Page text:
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Yemeni people are traditional by nature, and it is reflected in their choice of attire as well. You will find both men and women covered in loose clothing. Thoob or Thwab is a loose ankle-length garment worn by men, while Futa skirt or the warp around the male skirt is also popular. One of the most widely used female clothing is the traditional sana'ani curtain-style dress. 

You can also see men wearing western-style clothing like t-shirts, shirts, and suits. Nonetheless, Yemenis are very particular about the no-skin show. So, minimizing skin exposure in your dressing is probably one of the best travel advice to Yemen

7. Yemen is home to one of the oldest Quranic manuscripts

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The restoration of the Grand Mosque of Sana, the oldest known copy of the Quran, the Sana'a manuscript was found in Yemen in 1972. Yemen is an Islamic country that has deep roots in the religious aspects of Islam. In an important hadith in Quran, Prophet Muhammed says to take refuge in Yemen if disorder threatens.

Such is the importance of the region of Yemen in the Islamic religion. Muslims are encouraged to travel to Yemen at least once in their lives; for the region's close association with the Islamic religion.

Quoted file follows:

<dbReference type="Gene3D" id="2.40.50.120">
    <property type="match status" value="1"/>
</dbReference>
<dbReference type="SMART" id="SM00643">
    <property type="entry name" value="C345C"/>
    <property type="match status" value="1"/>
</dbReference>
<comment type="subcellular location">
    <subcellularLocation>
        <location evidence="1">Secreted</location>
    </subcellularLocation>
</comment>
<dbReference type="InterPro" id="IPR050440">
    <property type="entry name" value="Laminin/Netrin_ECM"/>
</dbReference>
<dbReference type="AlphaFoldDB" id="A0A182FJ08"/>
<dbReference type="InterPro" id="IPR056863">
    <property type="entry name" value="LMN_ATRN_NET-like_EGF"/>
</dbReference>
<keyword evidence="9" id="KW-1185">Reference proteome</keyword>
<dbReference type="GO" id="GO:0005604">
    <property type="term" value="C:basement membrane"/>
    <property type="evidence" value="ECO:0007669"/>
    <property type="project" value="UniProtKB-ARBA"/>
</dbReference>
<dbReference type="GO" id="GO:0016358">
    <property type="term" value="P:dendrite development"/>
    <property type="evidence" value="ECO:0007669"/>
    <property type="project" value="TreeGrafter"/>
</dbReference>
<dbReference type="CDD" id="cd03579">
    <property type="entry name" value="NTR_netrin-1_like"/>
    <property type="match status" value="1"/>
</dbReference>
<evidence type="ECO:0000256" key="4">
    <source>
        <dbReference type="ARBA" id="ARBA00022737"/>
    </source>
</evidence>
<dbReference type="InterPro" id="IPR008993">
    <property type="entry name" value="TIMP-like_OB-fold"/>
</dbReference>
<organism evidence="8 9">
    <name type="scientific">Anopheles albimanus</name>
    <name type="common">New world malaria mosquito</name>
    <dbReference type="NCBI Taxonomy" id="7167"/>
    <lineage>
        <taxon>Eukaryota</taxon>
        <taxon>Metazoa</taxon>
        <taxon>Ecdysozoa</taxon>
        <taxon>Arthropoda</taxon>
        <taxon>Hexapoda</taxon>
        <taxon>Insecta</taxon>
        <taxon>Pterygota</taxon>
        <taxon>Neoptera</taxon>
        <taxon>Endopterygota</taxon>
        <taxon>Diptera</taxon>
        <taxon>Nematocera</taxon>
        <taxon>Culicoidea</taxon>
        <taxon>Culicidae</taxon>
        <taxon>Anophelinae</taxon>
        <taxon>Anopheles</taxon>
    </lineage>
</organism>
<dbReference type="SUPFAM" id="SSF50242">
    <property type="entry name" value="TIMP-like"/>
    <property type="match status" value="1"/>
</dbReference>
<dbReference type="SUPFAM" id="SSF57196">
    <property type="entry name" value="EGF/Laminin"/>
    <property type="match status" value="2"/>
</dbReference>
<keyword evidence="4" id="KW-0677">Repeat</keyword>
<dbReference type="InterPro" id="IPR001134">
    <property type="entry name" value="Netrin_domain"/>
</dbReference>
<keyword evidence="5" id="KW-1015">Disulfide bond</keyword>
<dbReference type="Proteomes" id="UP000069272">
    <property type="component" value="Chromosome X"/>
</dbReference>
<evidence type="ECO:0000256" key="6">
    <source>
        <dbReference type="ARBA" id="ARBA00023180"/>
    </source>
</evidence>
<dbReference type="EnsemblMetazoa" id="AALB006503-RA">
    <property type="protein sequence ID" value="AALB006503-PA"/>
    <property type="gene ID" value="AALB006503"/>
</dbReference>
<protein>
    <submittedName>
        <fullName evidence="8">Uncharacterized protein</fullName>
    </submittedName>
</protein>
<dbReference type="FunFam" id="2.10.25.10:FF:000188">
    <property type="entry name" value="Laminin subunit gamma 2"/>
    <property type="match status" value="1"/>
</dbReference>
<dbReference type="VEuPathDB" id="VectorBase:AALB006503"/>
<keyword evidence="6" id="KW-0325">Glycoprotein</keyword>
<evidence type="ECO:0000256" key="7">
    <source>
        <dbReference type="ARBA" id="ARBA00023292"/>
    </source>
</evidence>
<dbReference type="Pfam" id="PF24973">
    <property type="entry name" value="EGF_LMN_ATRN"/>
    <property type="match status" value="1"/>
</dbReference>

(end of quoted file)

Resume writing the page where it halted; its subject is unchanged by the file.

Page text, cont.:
8. Wadi Dhahr is a fascinating tourist destination

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Usually, Yemen's tourist visits are limited to Sanaa's old city and the iconic Socotra islands. The region of Wadi Dhahr, located on the outskirts of Sanaa, is worth a visit. You will have to show your documents to the men guarding the military checkpoint at the border, though. This mountain top gives a bird's eye view of Sanaa's city and is a fantastic sight. Not many people visit the place apart from the locals who can be seen drinking tea and relaxing on the hilltop.

Instead, I would advise you to visit the place with a guide or a known local to show you the site if you have concerns about whether it is safe to travel to Yemen, especially the outskirts.

9. Dar al Hajar is a "hand-carved" rock palace

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Dar Al Hajar, otherwise known as the stone house, was built in the 1930s for Imam Yehya, Yemen's ruler. Though built in stone, this building resembles a skyscraper, and the base was initially carved out of a giant rock. The Dar Al Hajar was made as a summer treat for the royal family.